Star Fox Zero: A Game for One That’s Best for Two

I started running out of patience roughly ten minutes into Star Fox Zero, when the spaceship I had been piloting turned into a miniature walker that handled about as well as an AT-ST. The inane control scheme forces you to split your attention between the TV and the Wii U gamepad, and the combination makes basic motor functions unexpectedly difficult. I couldn’t aim. I couldn’t strafe. Looking up was a challenge. It took every ounce of focus to stand and stare at the gigantic green reactor core not five feet in front of me.

My frustration vanished two hours later, when I teamed up with a friend to try the game’s cooperative mode. All of the things that had been bothering me with the single player controls were non-issues while playing cooperatively, and we had a blast tearing through the game’s final missions. The sharp disparity between the two experiences – the same game is at once amazing and unplayable – makes Star Fox Zero yet another demonstration of Nintendo’s misguided insistence on motion controls. Nintendo still delivers shards of game design brilliance, but it’s tough to notice when the company keeps making its own products worse.

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Here’s the thing. Star Fox Zero can be an excellent dogfighting game, at least when you can see whatever it is you’re supposed to be doing. The problem is that the gimmicky control scheme disassociates navigation and combat. There’s no relationship between steering (pointing the ship in the right direction) and targeting (shooting at the thing you’re pointing at). As soon as you start to get comfortable with one vehicle, the game stuffs you into a different ship with a different setup, and going back and forth always results in several moments of panicked confusion as you (literally) try to figure out which way is up. It’s like trying to rub your stomach and pat your head while also trying to masturbate. Most people just don’t have enough hands to juggle all three tasks at once.

Meanwhile, the fact that the co-op is so much fun more or less proves that the single player component is poorly designed. The game is exactly the same in co-op as it is solo, with the same levels, the same enemies, the same objectives, and – most notably – the same number of roles to fulfill on board the ship.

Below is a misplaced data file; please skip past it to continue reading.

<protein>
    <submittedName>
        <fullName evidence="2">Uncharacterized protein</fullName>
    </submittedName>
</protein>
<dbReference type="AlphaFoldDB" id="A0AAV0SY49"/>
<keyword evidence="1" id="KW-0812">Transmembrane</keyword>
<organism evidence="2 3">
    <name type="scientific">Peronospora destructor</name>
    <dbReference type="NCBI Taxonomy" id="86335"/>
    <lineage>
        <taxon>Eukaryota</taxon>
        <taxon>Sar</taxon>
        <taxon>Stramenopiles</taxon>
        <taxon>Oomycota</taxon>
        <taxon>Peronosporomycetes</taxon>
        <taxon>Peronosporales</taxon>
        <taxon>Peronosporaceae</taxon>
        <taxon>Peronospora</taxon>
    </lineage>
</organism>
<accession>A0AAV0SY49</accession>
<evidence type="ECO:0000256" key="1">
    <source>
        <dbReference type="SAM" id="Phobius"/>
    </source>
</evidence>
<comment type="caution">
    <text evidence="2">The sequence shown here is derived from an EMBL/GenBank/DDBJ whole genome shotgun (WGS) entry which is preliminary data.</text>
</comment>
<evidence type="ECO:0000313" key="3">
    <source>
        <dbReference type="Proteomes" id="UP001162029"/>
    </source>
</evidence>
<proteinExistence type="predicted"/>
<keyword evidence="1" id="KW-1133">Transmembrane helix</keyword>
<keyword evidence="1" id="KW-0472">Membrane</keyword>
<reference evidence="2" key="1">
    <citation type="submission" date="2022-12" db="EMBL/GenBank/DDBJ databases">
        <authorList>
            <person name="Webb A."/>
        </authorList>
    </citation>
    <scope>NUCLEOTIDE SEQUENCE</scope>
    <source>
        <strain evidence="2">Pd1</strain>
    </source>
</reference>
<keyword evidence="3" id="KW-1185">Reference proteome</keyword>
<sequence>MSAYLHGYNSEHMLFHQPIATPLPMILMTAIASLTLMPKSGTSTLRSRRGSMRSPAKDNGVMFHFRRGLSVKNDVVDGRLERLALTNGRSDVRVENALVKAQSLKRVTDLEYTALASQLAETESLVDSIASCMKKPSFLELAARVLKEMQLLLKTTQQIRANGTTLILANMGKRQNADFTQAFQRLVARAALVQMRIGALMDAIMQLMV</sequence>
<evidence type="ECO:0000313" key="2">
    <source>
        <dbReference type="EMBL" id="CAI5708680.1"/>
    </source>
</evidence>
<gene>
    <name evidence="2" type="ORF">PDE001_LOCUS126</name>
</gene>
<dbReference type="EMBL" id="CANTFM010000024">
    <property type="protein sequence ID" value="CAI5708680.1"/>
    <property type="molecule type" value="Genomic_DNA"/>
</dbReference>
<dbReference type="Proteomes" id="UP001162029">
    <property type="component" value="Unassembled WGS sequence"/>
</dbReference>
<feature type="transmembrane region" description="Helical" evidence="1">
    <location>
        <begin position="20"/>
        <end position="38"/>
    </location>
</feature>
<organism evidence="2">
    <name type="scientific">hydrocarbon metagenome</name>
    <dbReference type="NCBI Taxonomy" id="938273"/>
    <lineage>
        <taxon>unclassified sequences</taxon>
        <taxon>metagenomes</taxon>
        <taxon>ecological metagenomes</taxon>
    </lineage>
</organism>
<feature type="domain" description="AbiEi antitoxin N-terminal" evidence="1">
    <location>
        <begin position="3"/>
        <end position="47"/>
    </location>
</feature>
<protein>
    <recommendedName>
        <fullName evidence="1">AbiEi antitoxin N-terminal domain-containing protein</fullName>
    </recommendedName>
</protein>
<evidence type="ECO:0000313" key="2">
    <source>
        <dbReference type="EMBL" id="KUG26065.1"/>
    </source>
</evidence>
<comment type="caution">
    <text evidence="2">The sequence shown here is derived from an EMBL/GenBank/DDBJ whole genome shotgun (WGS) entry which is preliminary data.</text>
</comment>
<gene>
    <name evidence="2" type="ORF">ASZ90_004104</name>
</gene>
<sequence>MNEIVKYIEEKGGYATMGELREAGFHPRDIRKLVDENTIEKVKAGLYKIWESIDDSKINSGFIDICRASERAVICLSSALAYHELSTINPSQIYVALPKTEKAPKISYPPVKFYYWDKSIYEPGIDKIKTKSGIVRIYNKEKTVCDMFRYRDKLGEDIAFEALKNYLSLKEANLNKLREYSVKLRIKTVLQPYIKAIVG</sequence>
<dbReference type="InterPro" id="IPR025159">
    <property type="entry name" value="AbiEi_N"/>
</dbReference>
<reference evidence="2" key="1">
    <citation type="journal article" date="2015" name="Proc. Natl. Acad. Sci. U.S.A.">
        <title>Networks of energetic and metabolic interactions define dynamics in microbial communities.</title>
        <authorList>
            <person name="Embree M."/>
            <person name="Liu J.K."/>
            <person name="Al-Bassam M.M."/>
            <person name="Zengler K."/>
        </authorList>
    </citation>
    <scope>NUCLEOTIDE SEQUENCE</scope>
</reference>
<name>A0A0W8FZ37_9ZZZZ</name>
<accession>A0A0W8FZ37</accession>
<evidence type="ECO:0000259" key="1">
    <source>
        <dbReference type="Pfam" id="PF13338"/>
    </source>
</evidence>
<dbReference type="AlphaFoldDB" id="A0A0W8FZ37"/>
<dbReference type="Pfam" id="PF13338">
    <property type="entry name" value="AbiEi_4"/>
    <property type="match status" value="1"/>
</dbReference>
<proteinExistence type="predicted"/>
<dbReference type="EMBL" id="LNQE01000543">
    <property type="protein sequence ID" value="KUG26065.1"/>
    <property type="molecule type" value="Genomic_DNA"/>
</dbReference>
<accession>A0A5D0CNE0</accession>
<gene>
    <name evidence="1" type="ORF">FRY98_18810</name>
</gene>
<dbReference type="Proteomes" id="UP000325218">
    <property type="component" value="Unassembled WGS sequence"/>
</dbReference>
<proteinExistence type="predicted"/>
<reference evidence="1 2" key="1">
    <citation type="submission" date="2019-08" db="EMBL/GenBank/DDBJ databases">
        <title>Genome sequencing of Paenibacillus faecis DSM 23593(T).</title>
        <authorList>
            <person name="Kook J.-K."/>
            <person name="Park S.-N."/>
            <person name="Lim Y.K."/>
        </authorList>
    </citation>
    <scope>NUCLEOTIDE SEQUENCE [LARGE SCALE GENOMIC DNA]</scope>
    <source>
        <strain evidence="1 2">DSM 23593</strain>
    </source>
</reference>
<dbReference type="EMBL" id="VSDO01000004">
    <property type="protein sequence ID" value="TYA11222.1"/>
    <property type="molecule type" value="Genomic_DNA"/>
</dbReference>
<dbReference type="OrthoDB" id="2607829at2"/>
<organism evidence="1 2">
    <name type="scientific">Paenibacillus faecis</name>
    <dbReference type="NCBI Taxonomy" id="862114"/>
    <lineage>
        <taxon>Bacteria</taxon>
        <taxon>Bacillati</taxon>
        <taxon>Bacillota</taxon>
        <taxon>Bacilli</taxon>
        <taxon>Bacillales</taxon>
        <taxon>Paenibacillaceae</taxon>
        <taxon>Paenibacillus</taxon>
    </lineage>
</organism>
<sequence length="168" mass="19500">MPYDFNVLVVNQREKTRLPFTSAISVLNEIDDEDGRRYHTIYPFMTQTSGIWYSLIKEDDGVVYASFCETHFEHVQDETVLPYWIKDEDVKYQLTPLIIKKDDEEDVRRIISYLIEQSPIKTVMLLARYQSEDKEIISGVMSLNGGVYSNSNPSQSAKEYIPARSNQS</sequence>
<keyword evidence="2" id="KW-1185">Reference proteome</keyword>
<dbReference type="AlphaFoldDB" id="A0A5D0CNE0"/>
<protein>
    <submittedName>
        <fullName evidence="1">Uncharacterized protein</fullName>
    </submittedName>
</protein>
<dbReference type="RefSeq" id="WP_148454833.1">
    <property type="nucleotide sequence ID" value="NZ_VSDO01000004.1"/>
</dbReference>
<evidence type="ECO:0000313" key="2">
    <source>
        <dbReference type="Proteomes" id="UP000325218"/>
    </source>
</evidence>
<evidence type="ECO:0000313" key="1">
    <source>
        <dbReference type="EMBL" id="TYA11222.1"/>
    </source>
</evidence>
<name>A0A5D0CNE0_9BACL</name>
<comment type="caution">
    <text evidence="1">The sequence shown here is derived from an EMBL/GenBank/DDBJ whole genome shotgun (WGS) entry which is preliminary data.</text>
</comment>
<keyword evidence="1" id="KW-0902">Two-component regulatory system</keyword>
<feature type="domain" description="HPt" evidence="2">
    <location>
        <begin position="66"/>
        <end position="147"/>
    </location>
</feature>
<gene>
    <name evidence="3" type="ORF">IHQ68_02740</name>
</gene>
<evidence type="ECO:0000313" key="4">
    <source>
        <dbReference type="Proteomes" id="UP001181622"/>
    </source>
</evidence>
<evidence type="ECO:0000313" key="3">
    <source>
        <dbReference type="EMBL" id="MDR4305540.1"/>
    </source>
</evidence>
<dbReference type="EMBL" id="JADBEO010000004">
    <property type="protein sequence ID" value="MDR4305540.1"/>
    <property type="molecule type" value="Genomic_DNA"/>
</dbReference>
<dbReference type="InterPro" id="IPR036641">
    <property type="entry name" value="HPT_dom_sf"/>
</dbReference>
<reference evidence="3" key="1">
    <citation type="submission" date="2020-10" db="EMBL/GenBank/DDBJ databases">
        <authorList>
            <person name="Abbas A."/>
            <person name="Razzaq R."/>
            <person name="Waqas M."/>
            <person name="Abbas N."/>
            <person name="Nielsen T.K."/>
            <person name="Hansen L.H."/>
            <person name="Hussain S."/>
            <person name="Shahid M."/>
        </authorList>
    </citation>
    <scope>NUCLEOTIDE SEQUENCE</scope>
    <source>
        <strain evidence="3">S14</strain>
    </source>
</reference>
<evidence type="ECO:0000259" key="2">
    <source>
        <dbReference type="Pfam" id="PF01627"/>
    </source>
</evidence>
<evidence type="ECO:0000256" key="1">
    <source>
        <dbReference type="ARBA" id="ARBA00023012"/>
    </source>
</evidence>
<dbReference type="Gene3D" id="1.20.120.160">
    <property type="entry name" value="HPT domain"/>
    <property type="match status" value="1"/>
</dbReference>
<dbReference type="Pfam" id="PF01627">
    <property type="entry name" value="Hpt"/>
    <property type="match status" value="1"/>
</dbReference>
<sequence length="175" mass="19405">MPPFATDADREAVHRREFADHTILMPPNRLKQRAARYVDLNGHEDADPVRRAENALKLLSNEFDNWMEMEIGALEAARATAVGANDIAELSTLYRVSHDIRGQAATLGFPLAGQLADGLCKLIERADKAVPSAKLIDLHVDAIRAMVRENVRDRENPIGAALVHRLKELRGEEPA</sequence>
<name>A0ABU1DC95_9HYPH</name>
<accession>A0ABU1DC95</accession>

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The difference is that the mental load is shared between two people. One player pilots the plane while the other mans the guns, narrowing the focus and limiting the responsibilities for both parties. Tasks that are overwhelming for one person are perfectly manageable for two, a dynamic that feels so natural that it’s downright baffling to think that Star Fox Zero was ever supposed to be a one-person job. The back and forth with your co-pilot allows for a shared sense of accomplishment, like you’re Han and Luke taking out TIE Fighters from the gunners’ seats in the Millennium Falcon or – more accurately – like you’re Maverick and Goose on your way to the Danger Zone. Star Fox Zero is the first game that truly made me feel like I was in Top Gun, which has been one of my most sought after video game fantasies since I was eight years old.

That’s what’s so infuriating about Star Fox Zero. There’s an extraordinarily fun game here, but it’s buried beneath another game that adds a needless layer of frustration. If you were designing controls for an actual fighter jet, you’d never build a scheme as counterintuitive as the nonsense that Nintendo has shoehorned into Star Fox Zero because it costs a lot of money to build a jet and train a pilot. You’d want to give them the best possible chance of making it home alive after every single mission, and you’d never jeopardize that with a system that could overload the observational capacity of the pilot.

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Unfortunately, Nintendo keeps trying to prove that its hardware makes for a superior gameplay experience, focusing on whether it can make a Star Fox game with motion controls without stopping to ask whether it should. There are better ways to build a control scheme that can accomplish the exact same goals. Star Fox Zero isn’t difficult. It’s unreasonable, the illogical fallout that results when motion controls trump the mandate to make a game that works.

There’s still a lot to like in Star Fox Zero. Dogfighting in the standard Arwing is a blast, the visuals are spectacular, there are some great bosses (the giant spider bot is particularly thrilling), and the tiered mission structure can be unexpectedly compelling. But it’s a lot harder to appreciate the things the game does well when you’re busy fighting with the game pad. Nintendo has produced some exceptional experiences over the years, but sometimes I wish the company would make creative decisions based on what’s best for its game rather than its hardware.

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